Wednesday, April 13, 2016

The Awakening

Let’s get one thing straight: the actions/thoughts of a character are distinguishable from the actions/thoughts of the author who created that character. Perhaps Freud would disagree, but I don’t believe that every writer necessarily gravitates towards stories populated by a bunch of mini-mes. Readers too hung up on Humbert Humbert’s perversion as an extension of Nabokov himself totally miss out on the incredible prose of Lolita. People have imaginations. Artists like to use them. 

For the most part, the men and women of 1899 begged to differ. When Kate Chopin published The Awakening*, people simply could not deal.  A book about a woman, Edna Pontellier, who *awakens* to the notion that she is no one’s possession—not her husband’s, not her children’s, not even her lover’s? God forbid. A book about a woman who realizes her own humanity and acknowledges that sometimes being a human means feeling a little capricious? Thanks, but no thanks. Her Victorian peers could not get past Chopin’s explosion of gender norms, so they shunned both Chopin and her book.

So, what about readers in this day and age, over a hundred years later? They’re certainly less shocked by female infidelity, but some are still not that impressed. Complaints I’ve heard usually revolve around the fact that Edna isn’t unlikable because she values her independence; she’s unlikeable because she values her independence over everything else. Edna is a mother of two when she experiences her psychological rebirth and she’s fairly candid as to how she sees herself in relation to them. She says, “I would give up the nonessential; I would give my money, I would give my life for my children; but I wouldn’t give myself” (Chopin, 62). She doesn’t hate her kids. Rather, she becomes conscious of the fact that motherhood is only a portion of her identity. The veil of blind contentment is lifted and her socially appropriated role can no longer contain her expanded identity. 

I understand that Edna does not react to her awakening in a totally reasonable, moral way. But would we really expect her to—in a time still twenty years shy of women being able to vote? Her emotions have been tempered and her opinions have been ignored for so long that they are bound to erupt in the opposite direction.  She might come across as immature and selfish but up to that point she has lived her life in a completely selfless way, sacrificing her own desires and needs—her essential self-- for her husband and children. Maybe cut her a little bit of slack?

I never thought of Edna as an asshole, but I did think Kerouac was one. I watched him gallivant around in On the Road, encouraging and enabling his friend Dean to eschew his responsibilities as a father. Maybe Edna’s decision to start doing whatever she wanted to do, even if it wasn’t beneficial to her children, is easier for me to digest because she’s a fictional character. Edna is a symbol for the liberation of women and an important milestone in feminist writing; Dean Moriarity is an actual man (Neal Cassady) who in real-life treated his kids and his (many) women in atrocious ways. Maybe I justify Edna but not Jack and his gang because Kerouac’s writing skills disappointed me whereas Chopin strung beautiful sentences together like it ain’t no thang. One of my favorite sentences in all of literature belongs to her and speaks of Edna—“He could see plainly that she was not herself. That is, he could not see that she was become herself and daily casting aside that fictitious self which we assume like a garment with which to appear before the world” (Chopin, 75). What an absolutely beautiful way of portraying Mr. Pontellier’s limited perspective and Edna’s multilayered, enlivening persona.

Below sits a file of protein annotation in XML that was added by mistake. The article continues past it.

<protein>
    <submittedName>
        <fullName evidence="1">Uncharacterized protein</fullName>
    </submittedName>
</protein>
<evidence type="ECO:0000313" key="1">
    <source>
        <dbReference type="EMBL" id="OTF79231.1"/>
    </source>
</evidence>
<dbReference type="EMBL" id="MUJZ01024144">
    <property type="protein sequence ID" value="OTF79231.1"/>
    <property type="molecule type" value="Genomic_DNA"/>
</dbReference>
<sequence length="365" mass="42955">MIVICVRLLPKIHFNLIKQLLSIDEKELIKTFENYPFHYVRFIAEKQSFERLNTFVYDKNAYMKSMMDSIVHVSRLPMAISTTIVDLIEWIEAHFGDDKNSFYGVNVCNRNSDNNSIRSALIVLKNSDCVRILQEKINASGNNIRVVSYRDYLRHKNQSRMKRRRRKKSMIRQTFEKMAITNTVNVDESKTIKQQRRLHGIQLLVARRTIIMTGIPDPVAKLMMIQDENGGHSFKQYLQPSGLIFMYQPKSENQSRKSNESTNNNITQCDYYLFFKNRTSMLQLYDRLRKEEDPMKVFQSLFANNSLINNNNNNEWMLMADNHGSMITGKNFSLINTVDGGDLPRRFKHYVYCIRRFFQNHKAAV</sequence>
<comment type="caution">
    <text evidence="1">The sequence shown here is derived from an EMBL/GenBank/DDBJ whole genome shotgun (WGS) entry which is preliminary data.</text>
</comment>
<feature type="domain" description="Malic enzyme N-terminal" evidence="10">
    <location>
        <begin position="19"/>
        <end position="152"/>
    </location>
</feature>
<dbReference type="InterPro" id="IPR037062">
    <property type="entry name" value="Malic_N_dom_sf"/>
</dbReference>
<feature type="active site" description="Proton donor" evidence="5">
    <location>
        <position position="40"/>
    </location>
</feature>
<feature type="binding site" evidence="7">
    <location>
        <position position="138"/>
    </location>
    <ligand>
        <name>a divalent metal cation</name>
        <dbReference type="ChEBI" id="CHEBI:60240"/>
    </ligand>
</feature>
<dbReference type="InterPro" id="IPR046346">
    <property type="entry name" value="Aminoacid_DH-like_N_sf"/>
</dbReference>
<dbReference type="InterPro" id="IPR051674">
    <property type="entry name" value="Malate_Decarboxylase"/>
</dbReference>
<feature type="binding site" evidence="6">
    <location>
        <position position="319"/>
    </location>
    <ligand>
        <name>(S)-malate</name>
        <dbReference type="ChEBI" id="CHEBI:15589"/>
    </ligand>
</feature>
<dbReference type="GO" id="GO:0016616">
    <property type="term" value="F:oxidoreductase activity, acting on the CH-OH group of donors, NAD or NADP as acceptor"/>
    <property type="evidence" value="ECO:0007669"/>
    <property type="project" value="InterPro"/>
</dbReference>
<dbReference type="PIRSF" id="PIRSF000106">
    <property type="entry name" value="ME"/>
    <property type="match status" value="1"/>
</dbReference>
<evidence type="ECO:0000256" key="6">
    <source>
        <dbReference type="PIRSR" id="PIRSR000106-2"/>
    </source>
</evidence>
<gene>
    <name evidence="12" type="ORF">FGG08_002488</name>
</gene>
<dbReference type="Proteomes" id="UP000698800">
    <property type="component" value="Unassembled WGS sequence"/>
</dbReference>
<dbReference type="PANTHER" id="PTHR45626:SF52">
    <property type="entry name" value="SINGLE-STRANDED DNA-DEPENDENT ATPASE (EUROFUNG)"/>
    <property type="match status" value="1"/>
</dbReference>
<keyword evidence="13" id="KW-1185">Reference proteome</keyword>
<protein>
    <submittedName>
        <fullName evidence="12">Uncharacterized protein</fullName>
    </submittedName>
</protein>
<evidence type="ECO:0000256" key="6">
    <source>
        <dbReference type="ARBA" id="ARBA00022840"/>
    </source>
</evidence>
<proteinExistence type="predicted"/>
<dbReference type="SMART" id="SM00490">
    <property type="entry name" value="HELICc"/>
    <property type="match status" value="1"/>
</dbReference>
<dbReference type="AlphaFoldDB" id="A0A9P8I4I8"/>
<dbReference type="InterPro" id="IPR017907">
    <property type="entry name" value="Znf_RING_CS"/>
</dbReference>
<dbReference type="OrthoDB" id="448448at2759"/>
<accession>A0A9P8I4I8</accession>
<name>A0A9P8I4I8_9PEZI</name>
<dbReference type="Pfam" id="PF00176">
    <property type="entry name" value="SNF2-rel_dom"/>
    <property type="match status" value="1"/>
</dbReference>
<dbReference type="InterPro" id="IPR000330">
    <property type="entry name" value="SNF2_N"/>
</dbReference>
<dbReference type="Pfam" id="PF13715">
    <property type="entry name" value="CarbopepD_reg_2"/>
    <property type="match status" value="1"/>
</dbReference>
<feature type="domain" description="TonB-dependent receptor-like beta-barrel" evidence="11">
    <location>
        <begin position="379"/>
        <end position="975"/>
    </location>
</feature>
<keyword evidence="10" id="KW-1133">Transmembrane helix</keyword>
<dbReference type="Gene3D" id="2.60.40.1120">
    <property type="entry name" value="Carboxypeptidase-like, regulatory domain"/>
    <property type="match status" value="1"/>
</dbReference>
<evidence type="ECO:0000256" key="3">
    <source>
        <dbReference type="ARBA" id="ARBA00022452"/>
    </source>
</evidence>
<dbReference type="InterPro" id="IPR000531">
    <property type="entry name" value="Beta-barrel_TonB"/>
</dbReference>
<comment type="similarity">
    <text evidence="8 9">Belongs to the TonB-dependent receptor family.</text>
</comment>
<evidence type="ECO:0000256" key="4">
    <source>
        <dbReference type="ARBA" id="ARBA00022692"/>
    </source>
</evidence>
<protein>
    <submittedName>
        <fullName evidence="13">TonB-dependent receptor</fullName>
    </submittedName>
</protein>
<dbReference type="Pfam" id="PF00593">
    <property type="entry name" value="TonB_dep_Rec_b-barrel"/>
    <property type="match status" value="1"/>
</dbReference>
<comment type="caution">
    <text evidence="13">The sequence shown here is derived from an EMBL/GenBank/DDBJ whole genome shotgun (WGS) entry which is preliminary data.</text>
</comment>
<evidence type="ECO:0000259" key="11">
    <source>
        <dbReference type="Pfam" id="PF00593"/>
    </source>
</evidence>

Indeed, Chopin’s novel is ahead of her time in content and in scope. Her use of the sea as a symbol of Edna’s endless possibilities is effective. It also adds to the novel’s sensual undercurrent, if you will. Describing Edna, she says, “the very passions themselves were aroused within her soul, swaying it, lashing it, as the waves daily beat upon her splendid body” (Chopin, 34). Chopin is not overtly sexual, rather she seamlessly intertwines sensuality in her work, as when she writes, “…the same glance which had penetrated to the sleeping places of her soul and awakened them” (Chopin, 131).

                Overall, I think that The Awakening is a significant book for men and women alike and it deserves 5 out of 5 camel humps. When you read it, ask yourself how you feel about Edna. Are you inspired by her renewed sense of wonder or are you put off by how she redefines the concept of a caregiver? Should she have to attend to others if she’s not allowed to attend to herself? These questions are ultimately moral dilemmas that are relevant to today’s society as well. Consider how your response to Edna might reflect your own expectations of women and how those expectations shape the social-equality landscape today.

*Chopin, Kate. The Awakening. New York: Bantam Books, 1899. Print.

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